Vulnerable communities bear higher burdens of flame retardants
A recent study of Mexican-American children in California found that those who live in areas with little access to safe outdoor play spaces tend to have higher levels of the toxic flame retardant chemicals known as PBDEs in their blood. The study, conducted by researchers from the Center for Environmental Research and Children’s Health and the University of California, Berkeley, suggests that children who spend more time indoors may have higher exposures to household dust containing flame retardants. Flame retardant chemicals enter our bodies primarily by hand to mouth contact with contaminated dust, as the chemicals continuously migrate from products and settle into dust.
Learn more about flame retardants as an environmental justice issue
Thanks to a grant from The San Francisco Foundation, Green Science Policy Institute has produced a tool-kit for environmental justice groups interested in learning more about about flame retardants, reducing exposure, and policy changes to reduce toxics.
The kit provides more in-depth information on the disproportionate burden of flame retardant chemicals in low income communities, how to reduce home exposures, and how to support policy change that will address the root causes of the flame retardant and toxic chemical problem:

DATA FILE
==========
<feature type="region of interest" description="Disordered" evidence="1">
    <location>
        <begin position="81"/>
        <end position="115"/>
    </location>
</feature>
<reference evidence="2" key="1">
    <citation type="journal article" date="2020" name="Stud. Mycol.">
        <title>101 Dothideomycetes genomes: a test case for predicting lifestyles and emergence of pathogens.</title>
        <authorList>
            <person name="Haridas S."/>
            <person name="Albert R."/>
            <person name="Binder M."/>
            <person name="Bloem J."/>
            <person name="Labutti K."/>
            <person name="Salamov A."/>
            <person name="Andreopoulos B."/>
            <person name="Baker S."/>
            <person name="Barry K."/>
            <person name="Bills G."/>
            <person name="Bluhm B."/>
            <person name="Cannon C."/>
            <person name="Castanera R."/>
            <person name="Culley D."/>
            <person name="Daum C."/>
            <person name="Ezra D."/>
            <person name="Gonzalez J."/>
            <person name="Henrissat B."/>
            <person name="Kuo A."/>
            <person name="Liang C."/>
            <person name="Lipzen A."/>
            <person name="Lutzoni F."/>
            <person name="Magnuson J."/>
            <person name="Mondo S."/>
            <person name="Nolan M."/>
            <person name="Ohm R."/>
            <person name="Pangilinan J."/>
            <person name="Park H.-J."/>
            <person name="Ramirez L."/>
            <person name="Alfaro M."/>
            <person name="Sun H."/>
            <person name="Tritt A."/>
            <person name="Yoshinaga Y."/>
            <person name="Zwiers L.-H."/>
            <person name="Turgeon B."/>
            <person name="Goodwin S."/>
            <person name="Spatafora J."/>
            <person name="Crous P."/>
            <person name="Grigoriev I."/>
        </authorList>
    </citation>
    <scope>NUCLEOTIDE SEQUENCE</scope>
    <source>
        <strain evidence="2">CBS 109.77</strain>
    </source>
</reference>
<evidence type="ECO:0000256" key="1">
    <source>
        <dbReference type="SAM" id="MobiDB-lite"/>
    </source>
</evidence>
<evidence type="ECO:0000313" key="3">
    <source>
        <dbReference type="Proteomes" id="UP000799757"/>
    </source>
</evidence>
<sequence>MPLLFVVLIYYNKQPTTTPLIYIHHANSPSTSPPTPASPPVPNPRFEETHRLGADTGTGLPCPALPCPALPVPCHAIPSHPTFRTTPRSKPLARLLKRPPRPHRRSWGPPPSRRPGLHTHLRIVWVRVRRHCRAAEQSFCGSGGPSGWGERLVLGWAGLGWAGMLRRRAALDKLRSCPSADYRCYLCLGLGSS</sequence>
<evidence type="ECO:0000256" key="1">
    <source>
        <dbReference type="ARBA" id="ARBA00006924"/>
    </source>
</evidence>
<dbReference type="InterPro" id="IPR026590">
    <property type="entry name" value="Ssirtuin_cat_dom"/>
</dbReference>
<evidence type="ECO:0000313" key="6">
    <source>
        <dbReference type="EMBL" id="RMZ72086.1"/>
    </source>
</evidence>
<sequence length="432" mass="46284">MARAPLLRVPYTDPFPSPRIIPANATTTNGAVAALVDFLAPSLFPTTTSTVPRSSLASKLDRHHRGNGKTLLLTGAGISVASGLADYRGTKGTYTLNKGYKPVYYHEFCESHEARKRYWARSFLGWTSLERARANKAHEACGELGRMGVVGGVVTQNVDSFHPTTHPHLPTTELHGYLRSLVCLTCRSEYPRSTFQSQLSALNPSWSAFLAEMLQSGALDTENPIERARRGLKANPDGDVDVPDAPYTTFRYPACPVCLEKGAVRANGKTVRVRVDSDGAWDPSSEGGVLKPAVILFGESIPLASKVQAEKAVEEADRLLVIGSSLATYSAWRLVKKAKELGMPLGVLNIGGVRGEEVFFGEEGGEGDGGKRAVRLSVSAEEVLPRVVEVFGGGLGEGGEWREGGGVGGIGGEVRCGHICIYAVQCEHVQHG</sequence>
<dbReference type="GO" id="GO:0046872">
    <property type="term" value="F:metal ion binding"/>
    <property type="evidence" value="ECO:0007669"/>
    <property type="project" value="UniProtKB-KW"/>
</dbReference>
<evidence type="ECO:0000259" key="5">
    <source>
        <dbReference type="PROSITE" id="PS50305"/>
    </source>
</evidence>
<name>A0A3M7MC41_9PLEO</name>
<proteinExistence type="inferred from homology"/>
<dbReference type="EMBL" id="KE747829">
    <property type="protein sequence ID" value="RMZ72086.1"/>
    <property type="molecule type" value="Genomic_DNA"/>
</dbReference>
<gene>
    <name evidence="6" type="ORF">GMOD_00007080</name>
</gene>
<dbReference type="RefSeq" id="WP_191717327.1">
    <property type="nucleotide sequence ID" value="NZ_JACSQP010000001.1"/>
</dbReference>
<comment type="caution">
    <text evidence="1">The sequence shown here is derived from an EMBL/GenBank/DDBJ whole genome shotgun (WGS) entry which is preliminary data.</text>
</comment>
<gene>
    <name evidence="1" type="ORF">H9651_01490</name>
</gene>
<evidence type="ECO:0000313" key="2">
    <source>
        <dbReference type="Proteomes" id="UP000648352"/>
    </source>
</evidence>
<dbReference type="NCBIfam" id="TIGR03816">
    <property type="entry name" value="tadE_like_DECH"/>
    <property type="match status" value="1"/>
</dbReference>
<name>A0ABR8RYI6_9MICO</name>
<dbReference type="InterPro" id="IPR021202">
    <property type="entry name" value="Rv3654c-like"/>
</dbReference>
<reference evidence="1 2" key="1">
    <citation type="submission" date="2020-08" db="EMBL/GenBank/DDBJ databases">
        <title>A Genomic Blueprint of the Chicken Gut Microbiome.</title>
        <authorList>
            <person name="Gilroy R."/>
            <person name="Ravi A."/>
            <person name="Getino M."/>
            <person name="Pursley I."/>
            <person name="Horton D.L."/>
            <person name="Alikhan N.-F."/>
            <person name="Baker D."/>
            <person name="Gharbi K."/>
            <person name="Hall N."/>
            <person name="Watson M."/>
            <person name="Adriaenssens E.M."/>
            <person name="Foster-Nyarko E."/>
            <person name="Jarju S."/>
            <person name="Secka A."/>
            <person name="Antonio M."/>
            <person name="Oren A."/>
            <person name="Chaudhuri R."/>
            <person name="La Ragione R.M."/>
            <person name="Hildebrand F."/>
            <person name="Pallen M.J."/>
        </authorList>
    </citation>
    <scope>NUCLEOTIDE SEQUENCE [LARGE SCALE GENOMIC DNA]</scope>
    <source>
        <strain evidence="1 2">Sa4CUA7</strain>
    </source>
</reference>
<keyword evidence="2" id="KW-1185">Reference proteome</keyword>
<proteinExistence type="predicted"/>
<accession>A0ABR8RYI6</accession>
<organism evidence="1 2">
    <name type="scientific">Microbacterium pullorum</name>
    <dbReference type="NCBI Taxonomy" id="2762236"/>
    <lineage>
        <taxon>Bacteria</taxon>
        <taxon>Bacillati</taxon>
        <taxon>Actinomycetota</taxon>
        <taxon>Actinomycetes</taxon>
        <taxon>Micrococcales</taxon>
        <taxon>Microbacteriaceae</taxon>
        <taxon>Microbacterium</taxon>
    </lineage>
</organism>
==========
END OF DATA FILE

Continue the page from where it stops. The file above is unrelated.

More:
- Kit introduction page
- Pamphlet: Protecting your health and home from harmful flame retardant chemicals
- Glossary and additional resources
- Selected references
- Download the entire toolkit (2.4 MB)
The UC Berkeley study is the most recent in a growing body of data showing higher concentrations of flame retardants in vulnerable populations, including workers, low-income and people of color, especially children in California. This may be due to a number of factors including:
- Homes with older furniture containing banned flame retardants
- Smaller homes with poorer ventilation
- Residential activity patterns, physical and social characteristics of communities
- Occupational exposure of workers in professions such as:
- Chemical manufacturing
- Manufacturing and recycling of products containing flame retardants
- Construction, computer technicians, carpet installers and others who intensively handle products containing flame retardants
- Community locations near industrial and contaminated sites
We need to work together for policy change to impact this problem
A recent study of diverse low-income pregnant women in New York revealed lower levels of PBDEs than previously found. The authors suggested that policy changes restricting the manufacture, sale and use of PBDEs have helped contribute to lower levels in this population.
Together, we can achieve policy change that will help to address this issue – learn more about what you can do on our Consumer page.
Read more about flame retardants’ impact on low-income communities of color and how California’s new proposed furniture flammability standard, TB117-2013, will benefit both health and fire safety in Environmental Health News.